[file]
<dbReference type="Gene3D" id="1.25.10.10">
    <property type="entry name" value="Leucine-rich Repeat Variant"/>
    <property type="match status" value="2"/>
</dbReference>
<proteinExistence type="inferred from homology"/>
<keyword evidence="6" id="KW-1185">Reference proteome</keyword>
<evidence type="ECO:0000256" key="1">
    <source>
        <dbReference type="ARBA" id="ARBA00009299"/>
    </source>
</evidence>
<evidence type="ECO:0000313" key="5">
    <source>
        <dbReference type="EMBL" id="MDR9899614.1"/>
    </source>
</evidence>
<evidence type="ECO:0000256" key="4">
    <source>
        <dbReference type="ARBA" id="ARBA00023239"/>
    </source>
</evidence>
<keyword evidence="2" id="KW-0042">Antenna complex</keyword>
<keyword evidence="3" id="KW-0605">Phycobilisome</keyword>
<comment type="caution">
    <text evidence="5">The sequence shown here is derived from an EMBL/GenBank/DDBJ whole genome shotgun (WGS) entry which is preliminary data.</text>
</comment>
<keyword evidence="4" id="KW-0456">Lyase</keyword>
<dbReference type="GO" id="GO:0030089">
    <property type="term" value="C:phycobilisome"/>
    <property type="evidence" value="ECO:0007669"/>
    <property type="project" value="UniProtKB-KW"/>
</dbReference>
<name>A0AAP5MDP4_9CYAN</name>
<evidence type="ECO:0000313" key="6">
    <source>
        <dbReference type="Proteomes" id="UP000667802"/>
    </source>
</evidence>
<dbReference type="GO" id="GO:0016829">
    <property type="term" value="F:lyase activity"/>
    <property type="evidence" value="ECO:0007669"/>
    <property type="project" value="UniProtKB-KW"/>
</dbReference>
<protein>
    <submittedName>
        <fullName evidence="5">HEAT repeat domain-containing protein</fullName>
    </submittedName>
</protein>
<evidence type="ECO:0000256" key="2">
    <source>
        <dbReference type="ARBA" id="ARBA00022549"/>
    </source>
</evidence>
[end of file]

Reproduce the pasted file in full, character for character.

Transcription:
<dbReference type="Gene3D" id="1.25.10.10">
    <property type="entry name" value="Leucine-rich Repeat Variant"/>
    <property type="match status" value="2"/>
</dbReference>
<proteinExistence type="inferred from homology"/>
<keyword evidence="6" id="KW-1185">Reference proteome</keyword>
<evidence type="ECO:0000256" key="1">
    <source>
        <dbReference type="ARBA" id="ARBA00009299"/>
    </source>
</evidence>
<evidence type="ECO:0000313" key="5">
    <source>
        <dbReference type="EMBL" id="MDR9899614.1"/>
    </source>
</evidence>
<evidence type="ECO:0000256" key="4">
    <source>
        <dbReference type="ARBA" id="ARBA00023239"/>
    </source>
</evidence>
<keyword evidence="2" id="KW-0042">Antenna complex</keyword>
<keyword evidence="3" id="KW-0605">Phycobilisome</keyword>
<comment type="caution">
    <text evidence="5">The sequence shown here is derived from an EMBL/GenBank/DDBJ whole genome shotgun (WGS) entry which is preliminary data.</text>
</comment>
<keyword evidence="4" id="KW-0456">Lyase</keyword>
<dbReference type="GO" id="GO:0030089">
    <property type="term" value="C:phycobilisome"/>
    <property type="evidence" value="ECO:0007669"/>
    <property type="project" value="UniProtKB-KW"/>
</dbReference>
<name>A0AAP5MDP4_9CYAN</name>
<evidence type="ECO:0000313" key="6">
    <source>
        <dbReference type="Proteomes" id="UP000667802"/>
    </source>
</evidence>
<dbReference type="GO" id="GO:0016829">
    <property type="term" value="F:lyase activity"/>
    <property type="evidence" value="ECO:0007669"/>
    <property type="project" value="UniProtKB-KW"/>
</dbReference>
<protein>
    <submittedName>
        <fullName evidence="5">HEAT repeat domain-containing protein</fullName>
    </submittedName>
</protein>
<evidence type="ECO:0000256" key="2">
    <source>
        <dbReference type="ARBA" id="ARBA00022549"/>
    </source>
</evidence>